As the Marshall Islands is yet to renew its military contract with the United States, China’s communist regime is striving to undermine the bilateral relationship—and could succeed if the U.S. fails to properly handle its alliance with the Pacific country, according to Indo-Pacific expert Cleo Paskal.
Paskal, who is also an associate fellow of the Asia-Pacific program at Chatham House, pointed out that at least 67 nuclear tests were carried out by the United States on the archipelago between 1946 and 1958.
According to experts in the field of radiation, the powerful tests that rocked the sparsely populated Marshall Islands were the rough equivalent of 1.7 Hiroshima-sized bombs being detonated per day for 12 years.
The Marshall Islands and its inhabitants have been ravaged by the fallout from the blasts for decades. Communities have been relocated, cancer rates have soared, and some islands remain uninhabitable. At one site on Runit Island, a deteriorating concrete dome leaks nuclear waste into the groundwater, causing potential environmental damage that the U.S. government is still working to assess.
The United States spends about $70 million annually in various forms on the Marshall Islands in exchange for exclusive access to lands and waterways for national security purposes, but Marshallese leaders and others say that isn’t nearly enough to help islanders recover from the devastating effects of nuclear radiation and other environmental damage. They say that local negotiators who struck earlier deals—including a $150-million settlement in 1986 in exchange for forfeiting rights to sue the U.S. government—didn’t realize that the aftereffects of the nuclear testing would persist for many more decades.
“The Marshalls have a moral case of 67 nuclear tests that were done in the Marshall Islands under U.S. administration that’s never been apologized for. So the political warfare leverage that malign influence can use around that is quite high,” Paskal told “China in Focus” on NTD, the sister media outlet of The Epoch Times.
“These relationships really need to be delicately, respectfully, diligently, and effectively managed, because they are being taken for granted at the moment. And there’s active political warfare on the part of China to try to render them inoperable,” she added.
Block free movement
Under the Compact of Free Association (COFA) established in the 1980s, the United States is obligated to provide economic aid to the Federated States of Micronesia (FSM), Palau, and the Republic of the Marshall Islands in exchange for permission to operate defense bases there. These three Pacific nations are referred to as the Freely Associated States (FAS).
The agreement allows these states access to U.S. domestic economic programs, and the United States to maintain defense bases in these nations. The citizens of the FAS are also allowed to serve in the U.S. Army.
The United States has reportedly renewed its agreements with the FSM and Palau.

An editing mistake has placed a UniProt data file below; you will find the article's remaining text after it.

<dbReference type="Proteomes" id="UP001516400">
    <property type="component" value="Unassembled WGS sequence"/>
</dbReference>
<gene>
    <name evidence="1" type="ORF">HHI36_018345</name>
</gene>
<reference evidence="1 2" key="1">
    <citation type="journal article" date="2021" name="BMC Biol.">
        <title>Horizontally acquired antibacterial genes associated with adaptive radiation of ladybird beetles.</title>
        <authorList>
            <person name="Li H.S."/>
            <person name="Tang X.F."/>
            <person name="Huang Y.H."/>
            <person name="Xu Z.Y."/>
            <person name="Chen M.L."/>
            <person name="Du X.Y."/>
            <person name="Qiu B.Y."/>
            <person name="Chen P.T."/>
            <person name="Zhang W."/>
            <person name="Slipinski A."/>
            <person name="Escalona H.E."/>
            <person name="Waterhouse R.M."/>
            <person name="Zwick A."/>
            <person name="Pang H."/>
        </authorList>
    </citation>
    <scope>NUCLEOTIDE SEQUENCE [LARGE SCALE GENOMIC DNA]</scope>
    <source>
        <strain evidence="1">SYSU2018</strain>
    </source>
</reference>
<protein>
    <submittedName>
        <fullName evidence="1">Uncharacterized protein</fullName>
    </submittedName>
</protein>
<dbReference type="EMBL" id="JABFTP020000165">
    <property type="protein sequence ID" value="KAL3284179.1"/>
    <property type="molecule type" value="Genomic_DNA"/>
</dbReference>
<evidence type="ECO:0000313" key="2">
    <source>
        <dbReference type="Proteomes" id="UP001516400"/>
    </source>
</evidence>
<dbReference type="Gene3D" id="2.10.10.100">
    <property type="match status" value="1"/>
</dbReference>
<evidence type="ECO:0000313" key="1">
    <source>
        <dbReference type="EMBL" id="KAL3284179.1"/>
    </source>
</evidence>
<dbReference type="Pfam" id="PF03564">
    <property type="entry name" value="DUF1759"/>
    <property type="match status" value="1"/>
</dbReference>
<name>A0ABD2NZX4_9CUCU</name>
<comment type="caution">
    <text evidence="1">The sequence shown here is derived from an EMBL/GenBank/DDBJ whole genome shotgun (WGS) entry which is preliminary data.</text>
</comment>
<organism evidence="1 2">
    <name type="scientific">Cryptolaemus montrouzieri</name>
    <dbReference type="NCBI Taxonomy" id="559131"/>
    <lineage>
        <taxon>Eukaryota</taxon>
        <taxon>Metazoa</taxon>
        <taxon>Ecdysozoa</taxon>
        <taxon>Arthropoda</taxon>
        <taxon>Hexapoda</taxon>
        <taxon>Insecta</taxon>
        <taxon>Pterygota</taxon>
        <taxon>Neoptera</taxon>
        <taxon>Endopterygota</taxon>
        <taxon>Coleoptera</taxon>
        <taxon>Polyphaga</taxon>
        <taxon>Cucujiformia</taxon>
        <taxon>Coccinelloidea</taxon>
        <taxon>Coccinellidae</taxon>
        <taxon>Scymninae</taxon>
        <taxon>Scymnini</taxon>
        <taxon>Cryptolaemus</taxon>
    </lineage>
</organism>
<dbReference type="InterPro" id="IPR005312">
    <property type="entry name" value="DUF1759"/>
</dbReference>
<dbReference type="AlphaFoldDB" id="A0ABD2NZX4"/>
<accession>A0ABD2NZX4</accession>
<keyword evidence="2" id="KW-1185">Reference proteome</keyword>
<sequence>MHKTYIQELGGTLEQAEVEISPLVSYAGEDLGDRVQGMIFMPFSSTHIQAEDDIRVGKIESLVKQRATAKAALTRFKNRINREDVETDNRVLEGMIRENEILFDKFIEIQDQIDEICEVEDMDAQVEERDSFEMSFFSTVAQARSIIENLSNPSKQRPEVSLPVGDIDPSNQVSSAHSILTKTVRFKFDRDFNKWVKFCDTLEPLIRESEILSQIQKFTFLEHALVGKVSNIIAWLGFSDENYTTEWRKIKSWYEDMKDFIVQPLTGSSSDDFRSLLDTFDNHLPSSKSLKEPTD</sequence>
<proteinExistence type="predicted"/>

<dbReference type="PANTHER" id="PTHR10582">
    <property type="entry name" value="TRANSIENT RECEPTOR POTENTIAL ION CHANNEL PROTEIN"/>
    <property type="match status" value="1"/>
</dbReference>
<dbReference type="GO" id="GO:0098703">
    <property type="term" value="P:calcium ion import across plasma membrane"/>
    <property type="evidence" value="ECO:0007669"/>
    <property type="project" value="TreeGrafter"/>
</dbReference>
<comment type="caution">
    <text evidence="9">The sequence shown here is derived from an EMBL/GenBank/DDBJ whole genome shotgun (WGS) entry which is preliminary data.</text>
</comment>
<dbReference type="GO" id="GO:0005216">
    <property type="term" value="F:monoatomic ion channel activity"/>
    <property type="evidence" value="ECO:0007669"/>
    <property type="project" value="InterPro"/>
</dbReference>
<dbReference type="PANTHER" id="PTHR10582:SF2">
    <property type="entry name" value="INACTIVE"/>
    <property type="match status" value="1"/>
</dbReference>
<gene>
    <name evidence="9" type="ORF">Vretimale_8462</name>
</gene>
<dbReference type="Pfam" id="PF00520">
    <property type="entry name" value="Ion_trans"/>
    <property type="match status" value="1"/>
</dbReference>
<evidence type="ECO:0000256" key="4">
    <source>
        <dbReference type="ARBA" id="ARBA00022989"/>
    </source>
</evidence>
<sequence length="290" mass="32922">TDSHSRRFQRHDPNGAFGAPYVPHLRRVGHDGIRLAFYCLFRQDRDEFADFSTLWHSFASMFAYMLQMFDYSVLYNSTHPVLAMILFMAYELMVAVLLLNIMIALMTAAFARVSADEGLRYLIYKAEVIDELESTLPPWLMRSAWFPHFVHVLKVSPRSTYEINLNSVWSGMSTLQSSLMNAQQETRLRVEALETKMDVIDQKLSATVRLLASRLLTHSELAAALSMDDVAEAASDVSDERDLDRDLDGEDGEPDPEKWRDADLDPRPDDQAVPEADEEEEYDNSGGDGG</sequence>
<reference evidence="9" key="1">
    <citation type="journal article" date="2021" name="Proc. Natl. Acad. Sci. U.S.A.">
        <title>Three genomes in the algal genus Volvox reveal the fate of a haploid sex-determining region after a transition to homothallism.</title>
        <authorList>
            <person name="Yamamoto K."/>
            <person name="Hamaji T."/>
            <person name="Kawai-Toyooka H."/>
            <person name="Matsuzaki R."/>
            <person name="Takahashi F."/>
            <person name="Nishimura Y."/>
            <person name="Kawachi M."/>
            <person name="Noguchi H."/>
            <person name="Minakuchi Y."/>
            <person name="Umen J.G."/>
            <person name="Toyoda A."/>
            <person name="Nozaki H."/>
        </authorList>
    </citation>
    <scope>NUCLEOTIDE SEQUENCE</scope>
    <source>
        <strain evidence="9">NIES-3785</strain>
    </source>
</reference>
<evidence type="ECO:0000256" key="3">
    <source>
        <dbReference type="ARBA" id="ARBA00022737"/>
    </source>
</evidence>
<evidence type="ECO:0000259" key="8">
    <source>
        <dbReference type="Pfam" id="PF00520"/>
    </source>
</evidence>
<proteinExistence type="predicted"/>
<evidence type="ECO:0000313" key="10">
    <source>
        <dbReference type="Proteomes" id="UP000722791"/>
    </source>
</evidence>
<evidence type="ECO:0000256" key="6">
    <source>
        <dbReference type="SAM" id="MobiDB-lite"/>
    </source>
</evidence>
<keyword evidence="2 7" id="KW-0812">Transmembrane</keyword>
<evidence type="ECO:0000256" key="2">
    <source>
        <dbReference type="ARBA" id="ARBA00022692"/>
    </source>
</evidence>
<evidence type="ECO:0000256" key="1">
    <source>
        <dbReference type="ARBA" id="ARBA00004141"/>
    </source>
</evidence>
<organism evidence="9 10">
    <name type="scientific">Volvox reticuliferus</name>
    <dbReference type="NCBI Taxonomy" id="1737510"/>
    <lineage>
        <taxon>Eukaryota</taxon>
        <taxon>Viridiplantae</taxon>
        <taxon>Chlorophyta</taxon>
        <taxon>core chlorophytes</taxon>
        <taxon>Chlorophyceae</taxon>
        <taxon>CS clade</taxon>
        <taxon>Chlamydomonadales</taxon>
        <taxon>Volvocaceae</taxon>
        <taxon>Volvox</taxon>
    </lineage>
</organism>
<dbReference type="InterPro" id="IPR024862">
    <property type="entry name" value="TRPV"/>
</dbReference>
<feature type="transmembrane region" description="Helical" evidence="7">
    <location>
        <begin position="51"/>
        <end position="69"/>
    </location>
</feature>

The failure to secure a deal with the Marshall islands could block the free movement of the United States in the region, according to Paskal.
“And there’s the potential for a real shift in the ability to rely on the Compact of Free Association to ensure U.S. freedom of movement across the region, which is what actually underpins a free and open Indo-Pacific,” said Paskal.
It could also impact badly on trade routes in the region, according to the analyst.
“Once China has control over the trade routes … you can’t get your goods in and out, they control who you can trade with,” she said.
“There’s a reason why a free and open Indo-Pacific is important.”
Paskal referred to a report by The Sunday Guardian on how Beijing bought over the Solomon Islands’ members of Parliament. The Solomon Islands suspended all naval visits for U.S. ships in 2022 after distancing itself from the United States and signing a security pact with China. Members of Parliament there also voted to amend the constitution to extend the government’s term and avoid an election.
Beijing is alleged to have offered up to $615,000 per MP to vote for the changeover, and documents show that $200,000 embassy payments were made to 39 pro-Beijing members of parliament—the amount required to amend the constitution.
“So in the case of Solomon Islands, Chinese money has been used to buy off 39 out of the 50 members of Parliament, which was enough to change the constitution to delay elections,” she said.
In her opinion, the ultimate goal of China’s communist regime is to destroy democracy in the region.
“The goal is to create vassal states, and you don’t have functioning democracies as vassal states,” she said.
“China and its proxies are getting away with it, and so China can turn to the next country and say to that proto-authoritarian leader, ‘Look, we got rid of the opposition on the Solomons—we can do that for you too. Just give us what we want in terms of access to your country from a security, and fishing, and other resources capacity,” Paskal said.
Ken Silva, Aldgra Fredly and Rebecca Zhu contributed to this report.